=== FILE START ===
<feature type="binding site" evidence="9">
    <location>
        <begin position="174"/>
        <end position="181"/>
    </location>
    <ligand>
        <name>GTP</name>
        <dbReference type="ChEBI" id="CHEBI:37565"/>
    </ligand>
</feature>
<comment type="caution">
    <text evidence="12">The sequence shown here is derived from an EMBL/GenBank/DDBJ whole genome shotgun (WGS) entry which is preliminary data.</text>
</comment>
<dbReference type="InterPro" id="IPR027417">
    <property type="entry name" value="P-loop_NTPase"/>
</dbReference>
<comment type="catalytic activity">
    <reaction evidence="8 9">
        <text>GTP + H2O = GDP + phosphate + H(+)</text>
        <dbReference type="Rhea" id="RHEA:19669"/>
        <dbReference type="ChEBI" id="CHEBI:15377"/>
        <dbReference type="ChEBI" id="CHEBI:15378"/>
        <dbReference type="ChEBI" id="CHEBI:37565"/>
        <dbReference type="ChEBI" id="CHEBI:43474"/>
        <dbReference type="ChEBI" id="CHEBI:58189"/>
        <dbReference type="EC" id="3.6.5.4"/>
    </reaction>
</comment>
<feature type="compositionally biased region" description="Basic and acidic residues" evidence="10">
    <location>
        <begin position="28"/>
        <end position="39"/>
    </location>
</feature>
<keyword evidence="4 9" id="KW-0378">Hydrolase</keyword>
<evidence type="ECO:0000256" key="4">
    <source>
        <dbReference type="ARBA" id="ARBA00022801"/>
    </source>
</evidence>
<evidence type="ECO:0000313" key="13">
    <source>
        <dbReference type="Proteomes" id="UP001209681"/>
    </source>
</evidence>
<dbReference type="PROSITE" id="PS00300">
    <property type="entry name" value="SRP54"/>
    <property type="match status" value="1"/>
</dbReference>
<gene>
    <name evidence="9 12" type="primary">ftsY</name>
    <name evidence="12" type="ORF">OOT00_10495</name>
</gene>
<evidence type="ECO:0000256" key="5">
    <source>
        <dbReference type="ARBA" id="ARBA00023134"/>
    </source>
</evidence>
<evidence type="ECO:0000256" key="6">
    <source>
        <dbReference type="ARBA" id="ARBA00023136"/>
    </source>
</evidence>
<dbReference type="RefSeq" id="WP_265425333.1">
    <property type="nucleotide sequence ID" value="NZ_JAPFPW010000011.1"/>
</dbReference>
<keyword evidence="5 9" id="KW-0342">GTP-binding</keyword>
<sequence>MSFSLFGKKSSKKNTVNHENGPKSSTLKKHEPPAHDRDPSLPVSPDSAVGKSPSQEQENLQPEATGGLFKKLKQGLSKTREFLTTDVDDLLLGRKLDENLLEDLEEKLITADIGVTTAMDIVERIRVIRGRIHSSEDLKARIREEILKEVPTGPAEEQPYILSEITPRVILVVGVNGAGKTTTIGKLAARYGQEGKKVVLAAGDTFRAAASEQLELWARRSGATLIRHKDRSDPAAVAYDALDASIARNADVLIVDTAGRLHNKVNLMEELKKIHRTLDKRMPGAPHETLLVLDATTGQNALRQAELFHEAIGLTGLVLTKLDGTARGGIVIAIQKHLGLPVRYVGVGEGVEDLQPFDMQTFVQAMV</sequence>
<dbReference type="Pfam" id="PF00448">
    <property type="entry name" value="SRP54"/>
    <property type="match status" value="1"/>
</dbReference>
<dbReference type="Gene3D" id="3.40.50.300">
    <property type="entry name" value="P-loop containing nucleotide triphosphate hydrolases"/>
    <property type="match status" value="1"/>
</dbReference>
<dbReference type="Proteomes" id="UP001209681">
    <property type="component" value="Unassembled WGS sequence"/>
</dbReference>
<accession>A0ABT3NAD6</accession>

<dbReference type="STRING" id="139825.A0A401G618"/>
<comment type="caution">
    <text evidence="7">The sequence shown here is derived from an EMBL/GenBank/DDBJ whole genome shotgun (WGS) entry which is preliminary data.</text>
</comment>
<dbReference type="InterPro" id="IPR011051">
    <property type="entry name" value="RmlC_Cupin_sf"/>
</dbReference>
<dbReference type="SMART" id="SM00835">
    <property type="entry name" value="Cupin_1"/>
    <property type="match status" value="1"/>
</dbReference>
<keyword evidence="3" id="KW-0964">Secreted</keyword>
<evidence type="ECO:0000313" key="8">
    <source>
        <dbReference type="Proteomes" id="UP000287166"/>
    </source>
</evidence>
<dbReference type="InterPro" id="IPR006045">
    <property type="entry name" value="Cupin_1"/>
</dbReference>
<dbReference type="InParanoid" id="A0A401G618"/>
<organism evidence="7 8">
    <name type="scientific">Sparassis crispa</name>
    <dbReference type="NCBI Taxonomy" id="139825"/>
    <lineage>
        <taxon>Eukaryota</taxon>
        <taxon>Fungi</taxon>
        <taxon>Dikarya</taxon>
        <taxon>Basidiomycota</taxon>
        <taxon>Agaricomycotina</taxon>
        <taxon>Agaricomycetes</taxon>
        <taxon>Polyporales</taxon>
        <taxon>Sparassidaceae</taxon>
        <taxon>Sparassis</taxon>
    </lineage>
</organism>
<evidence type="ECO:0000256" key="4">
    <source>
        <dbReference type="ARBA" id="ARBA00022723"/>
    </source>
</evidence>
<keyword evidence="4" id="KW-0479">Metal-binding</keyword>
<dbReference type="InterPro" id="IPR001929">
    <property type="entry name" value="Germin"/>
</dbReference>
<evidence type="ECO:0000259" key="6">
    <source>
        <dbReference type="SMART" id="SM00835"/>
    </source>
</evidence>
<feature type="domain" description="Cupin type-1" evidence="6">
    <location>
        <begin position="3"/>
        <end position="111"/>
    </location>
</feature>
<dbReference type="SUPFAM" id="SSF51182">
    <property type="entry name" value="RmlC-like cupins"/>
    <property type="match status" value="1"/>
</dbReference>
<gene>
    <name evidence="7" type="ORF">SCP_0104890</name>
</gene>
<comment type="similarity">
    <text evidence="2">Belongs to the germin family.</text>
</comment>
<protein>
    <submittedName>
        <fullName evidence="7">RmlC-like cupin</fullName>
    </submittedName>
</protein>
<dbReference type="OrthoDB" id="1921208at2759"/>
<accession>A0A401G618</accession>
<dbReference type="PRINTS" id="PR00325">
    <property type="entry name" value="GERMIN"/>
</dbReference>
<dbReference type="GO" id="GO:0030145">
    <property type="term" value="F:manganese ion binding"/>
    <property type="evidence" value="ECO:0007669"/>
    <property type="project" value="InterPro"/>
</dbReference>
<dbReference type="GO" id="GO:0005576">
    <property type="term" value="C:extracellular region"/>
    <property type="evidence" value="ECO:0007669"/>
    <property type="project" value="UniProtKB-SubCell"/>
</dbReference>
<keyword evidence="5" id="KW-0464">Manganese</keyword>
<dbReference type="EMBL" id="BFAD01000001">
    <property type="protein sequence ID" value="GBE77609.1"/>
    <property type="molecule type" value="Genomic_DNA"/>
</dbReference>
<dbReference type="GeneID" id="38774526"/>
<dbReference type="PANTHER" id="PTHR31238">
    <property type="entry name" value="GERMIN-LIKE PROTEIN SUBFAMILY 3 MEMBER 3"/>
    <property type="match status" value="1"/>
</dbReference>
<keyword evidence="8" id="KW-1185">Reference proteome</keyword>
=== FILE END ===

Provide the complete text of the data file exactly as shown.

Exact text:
<feature type="binding site" evidence="9">
    <location>
        <begin position="174"/>
        <end position="181"/>
    </location>
    <ligand>
        <name>GTP</name>
        <dbReference type="ChEBI" id="CHEBI:37565"/>
    </ligand>
</feature>
<comment type="caution">
    <text evidence="12">The sequence shown here is derived from an EMBL/GenBank/DDBJ whole genome shotgun (WGS) entry which is preliminary data.</text>
</comment>
<dbReference type="InterPro" id="IPR027417">
    <property type="entry name" value="P-loop_NTPase"/>
</dbReference>
<comment type="catalytic activity">
    <reaction evidence="8 9">
        <text>GTP + H2O = GDP + phosphate + H(+)</text>
        <dbReference type="Rhea" id="RHEA:19669"/>
        <dbReference type="ChEBI" id="CHEBI:15377"/>
        <dbReference type="ChEBI" id="CHEBI:15378"/>
        <dbReference type="ChEBI" id="CHEBI:37565"/>
        <dbReference type="ChEBI" id="CHEBI:43474"/>
        <dbReference type="ChEBI" id="CHEBI:58189"/>
        <dbReference type="EC" id="3.6.5.4"/>
    </reaction>
</comment>
<feature type="compositionally biased region" description="Basic and acidic residues" evidence="10">
    <location>
        <begin position="28"/>
        <end position="39"/>
    </location>
</feature>
<keyword evidence="4 9" id="KW-0378">Hydrolase</keyword>
<evidence type="ECO:0000256" key="4">
    <source>
        <dbReference type="ARBA" id="ARBA00022801"/>
    </source>
</evidence>
<evidence type="ECO:0000313" key="13">
    <source>
        <dbReference type="Proteomes" id="UP001209681"/>
    </source>
</evidence>
<dbReference type="PROSITE" id="PS00300">
    <property type="entry name" value="SRP54"/>
    <property type="match status" value="1"/>
</dbReference>
<gene>
    <name evidence="9 12" type="primary">ftsY</name>
    <name evidence="12" type="ORF">OOT00_10495</name>
</gene>
<evidence type="ECO:0000256" key="5">
    <source>
        <dbReference type="ARBA" id="ARBA00023134"/>
    </source>
</evidence>
<evidence type="ECO:0000256" key="6">
    <source>
        <dbReference type="ARBA" id="ARBA00023136"/>
    </source>
</evidence>
<dbReference type="RefSeq" id="WP_265425333.1">
    <property type="nucleotide sequence ID" value="NZ_JAPFPW010000011.1"/>
</dbReference>
<keyword evidence="5 9" id="KW-0342">GTP-binding</keyword>
<sequence>MSFSLFGKKSSKKNTVNHENGPKSSTLKKHEPPAHDRDPSLPVSPDSAVGKSPSQEQENLQPEATGGLFKKLKQGLSKTREFLTTDVDDLLLGRKLDENLLEDLEEKLITADIGVTTAMDIVERIRVIRGRIHSSEDLKARIREEILKEVPTGPAEEQPYILSEITPRVILVVGVNGAGKTTTIGKLAARYGQEGKKVVLAAGDTFRAAASEQLELWARRSGATLIRHKDRSDPAAVAYDALDASIARNADVLIVDTAGRLHNKVNLMEELKKIHRTLDKRMPGAPHETLLVLDATTGQNALRQAELFHEAIGLTGLVLTKLDGTARGGIVIAIQKHLGLPVRYVGVGEGVEDLQPFDMQTFVQAMV</sequence>
<dbReference type="Pfam" id="PF00448">
    <property type="entry name" value="SRP54"/>
    <property type="match status" value="1"/>
</dbReference>
<dbReference type="Gene3D" id="3.40.50.300">
    <property type="entry name" value="P-loop containing nucleotide triphosphate hydrolases"/>
    <property type="match status" value="1"/>
</dbReference>
<dbReference type="Proteomes" id="UP001209681">
    <property type="component" value="Unassembled WGS sequence"/>
</dbReference>
<accession>A0ABT3NAD6</accession>

<dbReference type="STRING" id="139825.A0A401G618"/>
<comment type="caution">
    <text evidence="7">The sequence shown here is derived from an EMBL/GenBank/DDBJ whole genome shotgun (WGS) entry which is preliminary data.</text>
</comment>
<dbReference type="InterPro" id="IPR011051">
    <property type="entry name" value="RmlC_Cupin_sf"/>
</dbReference>
<dbReference type="SMART" id="SM00835">
    <property type="entry name" value="Cupin_1"/>
    <property type="match status" value="1"/>
</dbReference>
<keyword evidence="3" id="KW-0964">Secreted</keyword>
<evidence type="ECO:0000313" key="8">
    <source>
        <dbReference type="Proteomes" id="UP000287166"/>
    </source>
</evidence>
<dbReference type="InterPro" id="IPR006045">
    <property type="entry name" value="Cupin_1"/>
</dbReference>
<dbReference type="InParanoid" id="A0A401G618"/>
<organism evidence="7 8">
    <name type="scientific">Sparassis crispa</name>
    <dbReference type="NCBI Taxonomy" id="139825"/>
    <lineage>
        <taxon>Eukaryota</taxon>
        <taxon>Fungi</taxon>
        <taxon>Dikarya</taxon>
        <taxon>Basidiomycota</taxon>
        <taxon>Agaricomycotina</taxon>
        <taxon>Agaricomycetes</taxon>
        <taxon>Polyporales</taxon>
        <taxon>Sparassidaceae</taxon>
        <taxon>Sparassis</taxon>
    </lineage>
</organism>
<evidence type="ECO:0000256" key="4">
    <source>
        <dbReference type="ARBA" id="ARBA00022723"/>
    </source>
</evidence>
<keyword evidence="4" id="KW-0479">Metal-binding</keyword>
<dbReference type="InterPro" id="IPR001929">
    <property type="entry name" value="Germin"/>
</dbReference>
<evidence type="ECO:0000259" key="6">
    <source>
        <dbReference type="SMART" id="SM00835"/>
    </source>
</evidence>
<feature type="domain" description="Cupin type-1" evidence="6">
    <location>
        <begin position="3"/>
        <end position="111"/>
    </location>
</feature>
<dbReference type="SUPFAM" id="SSF51182">
    <property type="entry name" value="RmlC-like cupins"/>
    <property type="match status" value="1"/>
</dbReference>
<gene>
    <name evidence="7" type="ORF">SCP_0104890</name>
</gene>
<comment type="similarity">
    <text evidence="2">Belongs to the germin family.</text>
</comment>
<protein>
    <submittedName>
        <fullName evidence="7">RmlC-like cupin</fullName>
    </submittedName>
</protein>
<dbReference type="OrthoDB" id="1921208at2759"/>
<accession>A0A401G618</accession>
<dbReference type="PRINTS" id="PR00325">
    <property type="entry name" value="GERMIN"/>
</dbReference>
<dbReference type="GO" id="GO:0030145">
    <property type="term" value="F:manganese ion binding"/>
    <property type="evidence" value="ECO:0007669"/>
    <property type="project" value="InterPro"/>
</dbReference>
<dbReference type="GO" id="GO:0005576">
    <property type="term" value="C:extracellular region"/>
    <property type="evidence" value="ECO:0007669"/>
    <property type="project" value="UniProtKB-SubCell"/>
</dbReference>
<keyword evidence="5" id="KW-0464">Manganese</keyword>
<dbReference type="EMBL" id="BFAD01000001">
    <property type="protein sequence ID" value="GBE77609.1"/>
    <property type="molecule type" value="Genomic_DNA"/>
</dbReference>
<dbReference type="GeneID" id="38774526"/>
<dbReference type="PANTHER" id="PTHR31238">
    <property type="entry name" value="GERMIN-LIKE PROTEIN SUBFAMILY 3 MEMBER 3"/>
    <property type="match status" value="1"/>
</dbReference>
<keyword evidence="8" id="KW-1185">Reference proteome</keyword>